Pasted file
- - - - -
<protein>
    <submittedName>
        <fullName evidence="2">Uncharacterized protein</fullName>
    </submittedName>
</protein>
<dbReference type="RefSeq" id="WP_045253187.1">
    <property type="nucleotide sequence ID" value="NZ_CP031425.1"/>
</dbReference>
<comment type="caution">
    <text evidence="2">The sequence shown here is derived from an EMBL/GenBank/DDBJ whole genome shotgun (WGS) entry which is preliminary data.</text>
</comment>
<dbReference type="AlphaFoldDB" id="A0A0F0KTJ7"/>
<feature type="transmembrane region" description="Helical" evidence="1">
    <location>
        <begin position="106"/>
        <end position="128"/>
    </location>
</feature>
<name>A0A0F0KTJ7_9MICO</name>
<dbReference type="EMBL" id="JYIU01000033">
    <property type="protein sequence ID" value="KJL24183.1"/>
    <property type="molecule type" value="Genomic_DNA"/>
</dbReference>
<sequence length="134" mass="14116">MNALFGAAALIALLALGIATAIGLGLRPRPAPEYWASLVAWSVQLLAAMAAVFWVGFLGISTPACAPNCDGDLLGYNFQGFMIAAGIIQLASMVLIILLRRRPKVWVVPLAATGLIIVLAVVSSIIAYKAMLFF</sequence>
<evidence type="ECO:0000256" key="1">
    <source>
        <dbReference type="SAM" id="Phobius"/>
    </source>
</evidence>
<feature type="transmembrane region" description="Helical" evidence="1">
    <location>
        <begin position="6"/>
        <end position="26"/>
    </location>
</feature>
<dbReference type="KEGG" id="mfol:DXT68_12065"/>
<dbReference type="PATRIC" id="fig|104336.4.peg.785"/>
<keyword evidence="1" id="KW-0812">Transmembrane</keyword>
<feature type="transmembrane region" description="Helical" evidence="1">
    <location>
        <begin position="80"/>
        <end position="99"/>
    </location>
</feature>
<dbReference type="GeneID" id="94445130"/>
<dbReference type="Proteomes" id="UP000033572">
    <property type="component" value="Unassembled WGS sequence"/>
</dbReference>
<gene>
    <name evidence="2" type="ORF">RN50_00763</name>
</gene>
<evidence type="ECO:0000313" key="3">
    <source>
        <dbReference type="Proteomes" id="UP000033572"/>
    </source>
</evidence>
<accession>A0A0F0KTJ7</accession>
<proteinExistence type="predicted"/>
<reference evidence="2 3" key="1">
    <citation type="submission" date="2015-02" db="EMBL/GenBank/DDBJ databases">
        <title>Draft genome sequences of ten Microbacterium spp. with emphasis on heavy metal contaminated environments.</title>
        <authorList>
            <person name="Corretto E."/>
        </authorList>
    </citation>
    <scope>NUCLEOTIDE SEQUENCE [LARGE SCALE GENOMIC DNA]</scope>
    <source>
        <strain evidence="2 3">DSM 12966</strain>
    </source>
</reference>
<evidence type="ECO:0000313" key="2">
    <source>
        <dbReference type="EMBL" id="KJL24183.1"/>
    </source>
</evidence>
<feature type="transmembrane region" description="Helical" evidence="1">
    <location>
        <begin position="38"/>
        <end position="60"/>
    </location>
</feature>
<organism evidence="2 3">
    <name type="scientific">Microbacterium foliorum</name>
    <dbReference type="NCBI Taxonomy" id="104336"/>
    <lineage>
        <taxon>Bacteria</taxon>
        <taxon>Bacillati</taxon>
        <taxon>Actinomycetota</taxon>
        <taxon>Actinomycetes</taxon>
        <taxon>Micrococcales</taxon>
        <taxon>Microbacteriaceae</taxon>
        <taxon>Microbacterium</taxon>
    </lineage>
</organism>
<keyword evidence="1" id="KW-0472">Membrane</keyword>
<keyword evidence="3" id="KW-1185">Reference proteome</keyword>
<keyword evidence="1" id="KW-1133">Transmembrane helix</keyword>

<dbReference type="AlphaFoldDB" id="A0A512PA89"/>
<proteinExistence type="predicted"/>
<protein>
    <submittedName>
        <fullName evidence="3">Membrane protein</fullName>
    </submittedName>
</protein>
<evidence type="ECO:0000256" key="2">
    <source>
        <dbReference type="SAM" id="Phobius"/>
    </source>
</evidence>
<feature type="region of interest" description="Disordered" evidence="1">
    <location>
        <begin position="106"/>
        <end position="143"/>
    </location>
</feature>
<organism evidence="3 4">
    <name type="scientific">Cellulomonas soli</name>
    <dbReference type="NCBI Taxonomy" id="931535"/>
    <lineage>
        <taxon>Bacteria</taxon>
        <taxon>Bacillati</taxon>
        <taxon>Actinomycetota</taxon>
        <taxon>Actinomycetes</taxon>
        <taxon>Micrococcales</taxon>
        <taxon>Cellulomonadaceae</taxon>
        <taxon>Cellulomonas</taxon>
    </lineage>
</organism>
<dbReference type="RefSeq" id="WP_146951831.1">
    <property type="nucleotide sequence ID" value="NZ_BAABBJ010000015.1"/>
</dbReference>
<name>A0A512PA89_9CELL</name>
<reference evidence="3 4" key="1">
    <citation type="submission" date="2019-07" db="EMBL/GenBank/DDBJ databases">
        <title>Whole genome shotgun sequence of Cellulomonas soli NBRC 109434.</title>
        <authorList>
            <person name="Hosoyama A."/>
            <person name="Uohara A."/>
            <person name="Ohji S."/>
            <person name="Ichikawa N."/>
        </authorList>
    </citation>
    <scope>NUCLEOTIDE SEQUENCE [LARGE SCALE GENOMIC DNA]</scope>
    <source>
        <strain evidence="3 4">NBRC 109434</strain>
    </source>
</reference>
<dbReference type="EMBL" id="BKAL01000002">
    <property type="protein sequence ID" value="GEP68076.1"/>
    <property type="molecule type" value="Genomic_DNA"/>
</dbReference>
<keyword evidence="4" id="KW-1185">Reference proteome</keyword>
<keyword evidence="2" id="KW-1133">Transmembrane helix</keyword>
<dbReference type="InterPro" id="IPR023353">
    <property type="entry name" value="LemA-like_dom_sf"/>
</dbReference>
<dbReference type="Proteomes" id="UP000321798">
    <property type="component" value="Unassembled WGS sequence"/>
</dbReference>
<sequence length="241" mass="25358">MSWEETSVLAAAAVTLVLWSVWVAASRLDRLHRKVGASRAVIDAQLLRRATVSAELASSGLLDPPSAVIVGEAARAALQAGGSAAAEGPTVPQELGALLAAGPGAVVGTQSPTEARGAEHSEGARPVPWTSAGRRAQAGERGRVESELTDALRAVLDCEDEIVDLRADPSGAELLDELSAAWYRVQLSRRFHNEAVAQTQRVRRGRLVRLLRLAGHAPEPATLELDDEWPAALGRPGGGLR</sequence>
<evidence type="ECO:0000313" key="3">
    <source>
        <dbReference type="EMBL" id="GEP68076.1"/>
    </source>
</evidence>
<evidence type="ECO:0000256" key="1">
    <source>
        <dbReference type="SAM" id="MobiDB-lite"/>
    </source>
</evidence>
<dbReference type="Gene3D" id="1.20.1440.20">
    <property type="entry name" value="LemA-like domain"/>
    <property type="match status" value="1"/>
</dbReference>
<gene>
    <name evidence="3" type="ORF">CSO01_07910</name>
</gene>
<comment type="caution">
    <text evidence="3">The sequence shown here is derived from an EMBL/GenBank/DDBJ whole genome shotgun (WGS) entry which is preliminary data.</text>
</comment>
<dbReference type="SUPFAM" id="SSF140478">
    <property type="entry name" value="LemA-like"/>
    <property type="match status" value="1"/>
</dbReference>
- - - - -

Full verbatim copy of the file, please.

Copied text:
<protein>
    <submittedName>
        <fullName evidence="2">Uncharacterized protein</fullName>
    </submittedName>
</protein>
<dbReference type="RefSeq" id="WP_045253187.1">
    <property type="nucleotide sequence ID" value="NZ_CP031425.1"/>
</dbReference>
<comment type="caution">
    <text evidence="2">The sequence shown here is derived from an EMBL/GenBank/DDBJ whole genome shotgun (WGS) entry which is preliminary data.</text>
</comment>
<dbReference type="AlphaFoldDB" id="A0A0F0KTJ7"/>
<feature type="transmembrane region" description="Helical" evidence="1">
    <location>
        <begin position="106"/>
        <end position="128"/>
    </location>
</feature>
<name>A0A0F0KTJ7_9MICO</name>
<dbReference type="EMBL" id="JYIU01000033">
    <property type="protein sequence ID" value="KJL24183.1"/>
    <property type="molecule type" value="Genomic_DNA"/>
</dbReference>
<sequence length="134" mass="14116">MNALFGAAALIALLALGIATAIGLGLRPRPAPEYWASLVAWSVQLLAAMAAVFWVGFLGISTPACAPNCDGDLLGYNFQGFMIAAGIIQLASMVLIILLRRRPKVWVVPLAATGLIIVLAVVSSIIAYKAMLFF</sequence>
<evidence type="ECO:0000256" key="1">
    <source>
        <dbReference type="SAM" id="Phobius"/>
    </source>
</evidence>
<feature type="transmembrane region" description="Helical" evidence="1">
    <location>
        <begin position="6"/>
        <end position="26"/>
    </location>
</feature>
<dbReference type="KEGG" id="mfol:DXT68_12065"/>
<dbReference type="PATRIC" id="fig|104336.4.peg.785"/>
<keyword evidence="1" id="KW-0812">Transmembrane</keyword>
<feature type="transmembrane region" description="Helical" evidence="1">
    <location>
        <begin position="80"/>
        <end position="99"/>
    </location>
</feature>
<dbReference type="GeneID" id="94445130"/>
<dbReference type="Proteomes" id="UP000033572">
    <property type="component" value="Unassembled WGS sequence"/>
</dbReference>
<gene>
    <name evidence="2" type="ORF">RN50_00763</name>
</gene>
<evidence type="ECO:0000313" key="3">
    <source>
        <dbReference type="Proteomes" id="UP000033572"/>
    </source>
</evidence>
<accession>A0A0F0KTJ7</accession>
<proteinExistence type="predicted"/>
<reference evidence="2 3" key="1">
    <citation type="submission" date="2015-02" db="EMBL/GenBank/DDBJ databases">
        <title>Draft genome sequences of ten Microbacterium spp. with emphasis on heavy metal contaminated environments.</title>
        <authorList>
            <person name="Corretto E."/>
        </authorList>
    </citation>
    <scope>NUCLEOTIDE SEQUENCE [LARGE SCALE GENOMIC DNA]</scope>
    <source>
        <strain evidence="2 3">DSM 12966</strain>
    </source>
</reference>
<evidence type="ECO:0000313" key="2">
    <source>
        <dbReference type="EMBL" id="KJL24183.1"/>
    </source>
</evidence>
<feature type="transmembrane region" description="Helical" evidence="1">
    <location>
        <begin position="38"/>
        <end position="60"/>
    </location>
</feature>
<organism evidence="2 3">
    <name type="scientific">Microbacterium foliorum</name>
    <dbReference type="NCBI Taxonomy" id="104336"/>
    <lineage>
        <taxon>Bacteria</taxon>
        <taxon>Bacillati</taxon>
        <taxon>Actinomycetota</taxon>
        <taxon>Actinomycetes</taxon>
        <taxon>Micrococcales</taxon>
        <taxon>Microbacteriaceae</taxon>
        <taxon>Microbacterium</taxon>
    </lineage>
</organism>
<keyword evidence="1" id="KW-0472">Membrane</keyword>
<keyword evidence="3" id="KW-1185">Reference proteome</keyword>
<keyword evidence="1" id="KW-1133">Transmembrane helix</keyword>

<dbReference type="AlphaFoldDB" id="A0A512PA89"/>
<proteinExistence type="predicted"/>
<protein>
    <submittedName>
        <fullName evidence="3">Membrane protein</fullName>
    </submittedName>
</protein>
<evidence type="ECO:0000256" key="2">
    <source>
        <dbReference type="SAM" id="Phobius"/>
    </source>
</evidence>
<feature type="region of interest" description="Disordered" evidence="1">
    <location>
        <begin position="106"/>
        <end position="143"/>
    </location>
</feature>
<organism evidence="3 4">
    <name type="scientific">Cellulomonas soli</name>
    <dbReference type="NCBI Taxonomy" id="931535"/>
    <lineage>
        <taxon>Bacteria</taxon>
        <taxon>Bacillati</taxon>
        <taxon>Actinomycetota</taxon>
        <taxon>Actinomycetes</taxon>
        <taxon>Micrococcales</taxon>
        <taxon>Cellulomonadaceae</taxon>
        <taxon>Cellulomonas</taxon>
    </lineage>
</organism>
<dbReference type="RefSeq" id="WP_146951831.1">
    <property type="nucleotide sequence ID" value="NZ_BAABBJ010000015.1"/>
</dbReference>
<name>A0A512PA89_9CELL</name>
<reference evidence="3 4" key="1">
    <citation type="submission" date="2019-07" db="EMBL/GenBank/DDBJ databases">
        <title>Whole genome shotgun sequence of Cellulomonas soli NBRC 109434.</title>
        <authorList>
            <person name="Hosoyama A."/>
            <person name="Uohara A."/>
            <person name="Ohji S."/>
            <person name="Ichikawa N."/>
        </authorList>
    </citation>
    <scope>NUCLEOTIDE SEQUENCE [LARGE SCALE GENOMIC DNA]</scope>
    <source>
        <strain evidence="3 4">NBRC 109434</strain>
    </source>
</reference>
<dbReference type="EMBL" id="BKAL01000002">
    <property type="protein sequence ID" value="GEP68076.1"/>
    <property type="molecule type" value="Genomic_DNA"/>
</dbReference>
<keyword evidence="4" id="KW-1185">Reference proteome</keyword>
<keyword evidence="2" id="KW-1133">Transmembrane helix</keyword>
<dbReference type="InterPro" id="IPR023353">
    <property type="entry name" value="LemA-like_dom_sf"/>
</dbReference>
<dbReference type="Proteomes" id="UP000321798">
    <property type="component" value="Unassembled WGS sequence"/>
</dbReference>
<sequence length="241" mass="25358">MSWEETSVLAAAAVTLVLWSVWVAASRLDRLHRKVGASRAVIDAQLLRRATVSAELASSGLLDPPSAVIVGEAARAALQAGGSAAAEGPTVPQELGALLAAGPGAVVGTQSPTEARGAEHSEGARPVPWTSAGRRAQAGERGRVESELTDALRAVLDCEDEIVDLRADPSGAELLDELSAAWYRVQLSRRFHNEAVAQTQRVRRGRLVRLLRLAGHAPEPATLELDDEWPAALGRPGGGLR</sequence>
<evidence type="ECO:0000313" key="3">
    <source>
        <dbReference type="EMBL" id="GEP68076.1"/>
    </source>
</evidence>
<evidence type="ECO:0000256" key="1">
    <source>
        <dbReference type="SAM" id="MobiDB-lite"/>
    </source>
</evidence>
<dbReference type="Gene3D" id="1.20.1440.20">
    <property type="entry name" value="LemA-like domain"/>
    <property type="match status" value="1"/>
</dbReference>
<gene>
    <name evidence="3" type="ORF">CSO01_07910</name>
</gene>
<comment type="caution">
    <text evidence="3">The sequence shown here is derived from an EMBL/GenBank/DDBJ whole genome shotgun (WGS) entry which is preliminary data.</text>
</comment>
<dbReference type="SUPFAM" id="SSF140478">
    <property type="entry name" value="LemA-like"/>
    <property type="match status" value="1"/>
</dbReference>